In Linguistics, minimal pairs are pairs of words (or phrases) in a language which differ by only one element. They can be as useful for learning/practicing the phonology of a language as they are for confusing learners of that language.
As I’ve taught English to international students, I’ve learned that students from different language groups will tend to have different problems with certain sounds. I’ve used minimal pairs to great effect in combating this.
Arabic speakers, for example, often have trouble with the sound |p| as it doesn’t exist in Arabic. Thus, they will often pronounce path and bath the same way. Japanese speakers will often have trouble with l/r or th. Thank and sank will often be pronounced similarly. (To work on this, I try to get them to stick out their tongues. They love this.)
Here are a small handful of the countless minimal pairs in English:
- sit / seat / set
- grid / grade
- too / toe
- pen / pin
- path / bath
- thin / sin
- thin / thing
There are, of course, many (many) more. The next time you learn a new language, try finding minimal pairs in that language. Not only will it help you with phonology, but also vocabulary acquisition.
borborygmus (pl. borborygmi) – /ˌbɔrbəˈrɪɡməs/ – the sound of a gurgling stomach. From the Ancient Greek onomatopoeia βορβορυγμός.
As you might already know, I loves me some endonyms and exonyms. Go ahead… refresh yourself. I’ll wait.
Many countries call themselves something different from what we (in the English-speaking world, from my perspective) call them. The same can apply to cities, natural landmarks, etc. Well, someone built a cool new tool to give you a bird’s-eye glance at endonyms and exonyms all over the globe.
Check out: EndonymMap!
An interesting topic came up in one of my classes last week. Many languages have a special word they use for “hello” only when answering the phone. Some examples are wei (Chinese), moshi moshi (Japanese), yoboseyo (Korean), and alo (many languages, including Arabic, French, Russian, Persian, Turkish, and Vietnamese). In these languages, there is a different “hello” that is generally used when greeting someone face-to-face.
In English, however, we say “hello” for both situations. But did you know that this was almost not the case? Alexander Graham Bell, a Scotsman who is credited with inventing the first practical telephone, wanted us to say “ahoy-hoy.” Ultimately, Thomas Edison’s preferred “hello” won out.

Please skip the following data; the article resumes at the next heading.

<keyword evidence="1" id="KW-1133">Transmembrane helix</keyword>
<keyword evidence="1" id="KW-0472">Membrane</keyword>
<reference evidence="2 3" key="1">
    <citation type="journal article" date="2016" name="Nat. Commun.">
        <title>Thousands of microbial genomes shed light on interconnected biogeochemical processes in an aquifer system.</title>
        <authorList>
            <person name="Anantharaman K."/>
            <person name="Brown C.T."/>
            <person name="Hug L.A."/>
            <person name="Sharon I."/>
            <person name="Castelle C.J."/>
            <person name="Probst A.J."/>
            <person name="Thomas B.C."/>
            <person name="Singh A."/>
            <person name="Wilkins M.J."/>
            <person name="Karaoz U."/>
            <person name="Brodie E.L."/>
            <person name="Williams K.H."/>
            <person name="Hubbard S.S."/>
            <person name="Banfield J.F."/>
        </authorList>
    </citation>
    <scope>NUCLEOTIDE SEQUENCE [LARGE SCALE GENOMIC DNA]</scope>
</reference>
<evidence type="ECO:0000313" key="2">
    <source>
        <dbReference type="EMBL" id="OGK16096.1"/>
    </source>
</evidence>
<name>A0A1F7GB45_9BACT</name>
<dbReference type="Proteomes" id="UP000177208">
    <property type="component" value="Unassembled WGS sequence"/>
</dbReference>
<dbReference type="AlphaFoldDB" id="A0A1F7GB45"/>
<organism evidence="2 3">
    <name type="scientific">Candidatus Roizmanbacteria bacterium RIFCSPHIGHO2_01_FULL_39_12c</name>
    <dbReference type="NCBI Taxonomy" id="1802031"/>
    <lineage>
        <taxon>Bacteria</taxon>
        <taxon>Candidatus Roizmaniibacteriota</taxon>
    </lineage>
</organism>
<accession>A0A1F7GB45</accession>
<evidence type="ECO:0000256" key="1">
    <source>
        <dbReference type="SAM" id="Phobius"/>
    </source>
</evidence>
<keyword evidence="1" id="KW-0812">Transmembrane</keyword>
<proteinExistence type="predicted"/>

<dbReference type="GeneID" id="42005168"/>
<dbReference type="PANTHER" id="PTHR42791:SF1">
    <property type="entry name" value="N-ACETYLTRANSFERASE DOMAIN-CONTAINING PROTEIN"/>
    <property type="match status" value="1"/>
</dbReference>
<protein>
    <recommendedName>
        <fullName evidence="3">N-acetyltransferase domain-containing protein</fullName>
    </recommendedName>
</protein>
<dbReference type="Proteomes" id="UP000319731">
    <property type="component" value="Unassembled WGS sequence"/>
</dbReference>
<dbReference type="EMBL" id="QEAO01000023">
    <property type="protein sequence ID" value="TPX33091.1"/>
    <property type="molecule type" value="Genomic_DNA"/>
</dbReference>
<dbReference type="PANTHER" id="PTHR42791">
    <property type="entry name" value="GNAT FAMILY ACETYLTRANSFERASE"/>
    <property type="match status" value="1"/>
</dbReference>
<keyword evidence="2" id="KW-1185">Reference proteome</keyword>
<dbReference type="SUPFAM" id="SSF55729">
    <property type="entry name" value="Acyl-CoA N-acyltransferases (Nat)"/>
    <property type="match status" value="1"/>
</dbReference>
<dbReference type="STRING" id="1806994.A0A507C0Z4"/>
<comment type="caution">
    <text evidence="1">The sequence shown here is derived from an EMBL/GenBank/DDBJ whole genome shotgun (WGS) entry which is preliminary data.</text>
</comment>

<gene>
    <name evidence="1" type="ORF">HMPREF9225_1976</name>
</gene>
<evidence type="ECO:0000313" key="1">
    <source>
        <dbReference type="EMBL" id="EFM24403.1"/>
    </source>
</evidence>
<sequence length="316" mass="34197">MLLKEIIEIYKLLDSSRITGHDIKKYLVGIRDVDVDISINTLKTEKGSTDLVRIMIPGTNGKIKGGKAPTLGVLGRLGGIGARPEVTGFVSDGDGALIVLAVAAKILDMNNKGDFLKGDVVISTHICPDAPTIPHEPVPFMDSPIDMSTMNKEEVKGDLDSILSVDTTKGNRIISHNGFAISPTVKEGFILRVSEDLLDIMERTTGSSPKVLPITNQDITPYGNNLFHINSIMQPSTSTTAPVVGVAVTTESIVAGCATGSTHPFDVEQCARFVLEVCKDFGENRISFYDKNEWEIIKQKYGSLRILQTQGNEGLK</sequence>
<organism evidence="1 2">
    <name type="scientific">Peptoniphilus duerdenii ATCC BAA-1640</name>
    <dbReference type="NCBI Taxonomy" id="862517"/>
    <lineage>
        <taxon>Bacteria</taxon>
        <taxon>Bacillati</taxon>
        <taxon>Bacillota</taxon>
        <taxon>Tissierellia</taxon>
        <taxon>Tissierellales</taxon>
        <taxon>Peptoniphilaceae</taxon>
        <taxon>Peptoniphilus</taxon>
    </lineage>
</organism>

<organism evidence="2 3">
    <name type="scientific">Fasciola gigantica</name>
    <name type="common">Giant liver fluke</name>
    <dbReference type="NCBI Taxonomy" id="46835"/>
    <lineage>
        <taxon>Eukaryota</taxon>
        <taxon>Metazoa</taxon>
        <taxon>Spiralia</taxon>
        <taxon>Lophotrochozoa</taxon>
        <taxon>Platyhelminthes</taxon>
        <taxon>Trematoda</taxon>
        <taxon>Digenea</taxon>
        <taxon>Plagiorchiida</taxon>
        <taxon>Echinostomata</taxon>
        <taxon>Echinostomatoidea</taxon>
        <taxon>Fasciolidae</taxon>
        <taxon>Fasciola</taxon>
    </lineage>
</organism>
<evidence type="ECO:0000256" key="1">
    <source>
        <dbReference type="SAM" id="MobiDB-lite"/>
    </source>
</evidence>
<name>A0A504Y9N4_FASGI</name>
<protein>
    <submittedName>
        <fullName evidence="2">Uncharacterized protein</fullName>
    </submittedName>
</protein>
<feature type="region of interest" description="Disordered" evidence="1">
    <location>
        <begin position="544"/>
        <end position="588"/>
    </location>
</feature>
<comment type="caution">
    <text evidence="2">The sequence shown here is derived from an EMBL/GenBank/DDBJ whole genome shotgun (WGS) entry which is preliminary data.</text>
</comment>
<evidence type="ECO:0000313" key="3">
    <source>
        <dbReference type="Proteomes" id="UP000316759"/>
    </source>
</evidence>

But apparently not if you’re as old as Montgomery Burns…
In my own ESL teaching adventures, I find that likening pronunciation to a physical activity (e.g. sports) can be useful. For example, I will ask if any students play basketball or soccer. I then ask students if they think they can use the same muscles and skills to win a swimming match. Of course, they say “no.” I then explain that they can’t necessarily use their L1 “muscles” to speak their target language (i.e. English), and that they need to develop what I call “English Muscles” in order to play this “sport” well. The analogy seems to work pretty well.
Today’s online edition of The Telegraph has an article specifically addressing learning to pronounce foreign languages. What do you think of it?
Here are a few ways to express “snore” (v.) in various languages:
- Russian: храпеть [khrapet']
- French: ronfler
- German: schnarchen
- Italian: russare
- Spanish: roncar
- Korean: 코를골다 [koleulgolda]
- Chinese: 鼾声 [hānshēng]
- Japanese: いびきをかく [ibiki wo kaku]
Just a quick update:
I’m scheduled to defend my thesis–”Explaining Fukushima to Children: Cross-Cultural Study of Bodily Functions as Metaphor in Japanese”–next week. I’ll let y’all know how it goes.